History repeats itself unless people learn from the past. When hindsight is perfect vision, people should be able to distinguish the mistakes made years before to make better decisions for years to come.
What better way than to glance back at the Holocaust to learn a myriad of valuable lessons?
That is what the Holocaust Resource Center (HRC) specializes in. By turning back the pages of the history books and sharing the information abroad, the Holocaust Resource Center is teaching through tragedy rather than letting tragedy take control.
The HRC spreads information and awareness about the Holocaust by compiling history from countless individuals. It offers an annual lecture series, a graduate course for teachers and an oral history program. These services allow for increased learning of the Holocaust and all its history.
The annual lecture series is free and is available not only to Kean students, staff and faculty but also to high school students, teachers and residents from all over.
The lecture series has featured a number of notable lecturers, each drawing a large audience to the HRC. Lecturers include scholars, theologians and survivors who excel in the history of the Holocaust.
The graduate course for teachers is another free service offered by the HRC. This course fits in with the center's desire to equip teachers with the knowledge of the Holocaust.
The course titled "Teaching the Holocaust" was first offered in 1983, and it has steadily increased in enrollment over the years. It has attracted so many students to the point where a follow-up course, "Teaching Prejudice Reduction", was created in 1989. Once again, the enrollment in this course continued to increase tremendously over the years.
Both courses are three graduate credits and are available at the Union campus and the Kean Ocean campus. For more information regarding registration, contact Janice Kroposky at firstname.lastname@example.org or (908)737-4633.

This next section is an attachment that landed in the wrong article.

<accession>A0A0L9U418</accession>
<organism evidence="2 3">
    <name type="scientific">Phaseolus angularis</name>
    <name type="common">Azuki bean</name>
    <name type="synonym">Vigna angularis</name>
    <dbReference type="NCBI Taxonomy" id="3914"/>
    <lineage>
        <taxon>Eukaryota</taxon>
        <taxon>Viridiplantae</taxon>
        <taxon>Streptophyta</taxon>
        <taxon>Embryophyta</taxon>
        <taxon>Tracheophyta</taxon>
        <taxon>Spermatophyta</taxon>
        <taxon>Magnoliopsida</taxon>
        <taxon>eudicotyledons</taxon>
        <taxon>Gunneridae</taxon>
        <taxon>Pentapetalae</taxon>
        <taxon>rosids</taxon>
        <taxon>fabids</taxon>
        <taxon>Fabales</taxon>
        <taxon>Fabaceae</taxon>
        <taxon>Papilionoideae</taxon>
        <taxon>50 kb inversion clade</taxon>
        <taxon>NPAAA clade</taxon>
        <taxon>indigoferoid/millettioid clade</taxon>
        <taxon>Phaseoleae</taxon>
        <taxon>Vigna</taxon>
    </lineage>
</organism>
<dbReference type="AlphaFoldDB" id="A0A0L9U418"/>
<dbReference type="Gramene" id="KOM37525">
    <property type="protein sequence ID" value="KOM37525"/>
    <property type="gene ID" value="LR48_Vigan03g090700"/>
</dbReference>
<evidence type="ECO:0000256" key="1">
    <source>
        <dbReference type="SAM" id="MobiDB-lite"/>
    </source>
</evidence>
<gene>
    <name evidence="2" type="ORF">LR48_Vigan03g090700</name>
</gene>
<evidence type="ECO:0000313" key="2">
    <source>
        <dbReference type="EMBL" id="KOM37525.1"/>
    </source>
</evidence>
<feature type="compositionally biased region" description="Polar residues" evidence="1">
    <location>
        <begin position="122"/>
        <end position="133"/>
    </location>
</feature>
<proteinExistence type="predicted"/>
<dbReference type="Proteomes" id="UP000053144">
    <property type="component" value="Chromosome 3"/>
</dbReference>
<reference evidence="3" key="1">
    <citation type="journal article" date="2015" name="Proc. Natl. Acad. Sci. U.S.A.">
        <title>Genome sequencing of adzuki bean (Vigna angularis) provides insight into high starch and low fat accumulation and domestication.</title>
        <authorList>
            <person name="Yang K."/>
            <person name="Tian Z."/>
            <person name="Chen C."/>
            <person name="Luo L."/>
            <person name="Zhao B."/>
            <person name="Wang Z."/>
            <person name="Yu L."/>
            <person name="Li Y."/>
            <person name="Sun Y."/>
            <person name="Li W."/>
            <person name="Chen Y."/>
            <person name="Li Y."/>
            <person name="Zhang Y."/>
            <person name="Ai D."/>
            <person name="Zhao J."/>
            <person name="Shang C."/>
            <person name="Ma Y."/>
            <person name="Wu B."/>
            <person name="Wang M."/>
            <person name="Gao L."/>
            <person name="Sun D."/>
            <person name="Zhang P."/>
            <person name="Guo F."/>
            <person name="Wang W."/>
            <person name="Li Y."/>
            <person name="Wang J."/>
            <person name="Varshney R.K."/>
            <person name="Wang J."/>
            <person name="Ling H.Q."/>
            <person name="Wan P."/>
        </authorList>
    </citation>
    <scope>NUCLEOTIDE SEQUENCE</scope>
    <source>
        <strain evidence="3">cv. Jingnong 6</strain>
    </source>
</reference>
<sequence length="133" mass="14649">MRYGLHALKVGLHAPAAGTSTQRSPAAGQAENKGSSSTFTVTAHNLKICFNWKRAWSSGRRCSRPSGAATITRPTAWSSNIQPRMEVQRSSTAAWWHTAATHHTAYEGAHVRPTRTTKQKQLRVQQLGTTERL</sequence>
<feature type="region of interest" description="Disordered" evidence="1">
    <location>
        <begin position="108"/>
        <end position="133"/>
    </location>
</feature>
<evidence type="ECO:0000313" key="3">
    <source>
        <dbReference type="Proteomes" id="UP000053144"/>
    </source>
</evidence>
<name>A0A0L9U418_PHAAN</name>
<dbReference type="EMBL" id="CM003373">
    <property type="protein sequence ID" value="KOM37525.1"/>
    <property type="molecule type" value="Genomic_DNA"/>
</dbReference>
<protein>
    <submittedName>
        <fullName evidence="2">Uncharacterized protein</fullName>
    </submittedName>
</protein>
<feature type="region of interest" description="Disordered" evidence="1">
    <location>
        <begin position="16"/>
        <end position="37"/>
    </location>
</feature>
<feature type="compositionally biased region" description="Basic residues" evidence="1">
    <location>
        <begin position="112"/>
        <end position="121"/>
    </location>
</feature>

Last but not least, the HRC features an in-depth oral history program. This program has collected a mass of oral testimonies from Holocaust survivors and liberators. The oral testimony collection is so extensive that a book titled Holocaust Testimonies in New Jersey was written about them. Janice Kroposky, the Director of the Holocaust Resource Center, stressed the importance of this aspect of the HRC.
"The testimonies provide a window into the historical past while providing viewers an opportunity to draw parallels to current crises," Kroposky mentioned. Through these testimonies, students can learn from the tragic past.
Students can benefit from the HRC by attending the lectures and reading the wide collection of Holocaust material available in the Nancy Thompson Library in the center of campus. Moreover, the HRC tends to have special events open to all. As a result, individual students can learn more about the history of the Holocaust so that they do not become oblivious or ignorant of one of the greatest tragedies in history.
For more information on all that the Holocaust Resource Center has to offer, visit their website at http://www.kuhrc.org/.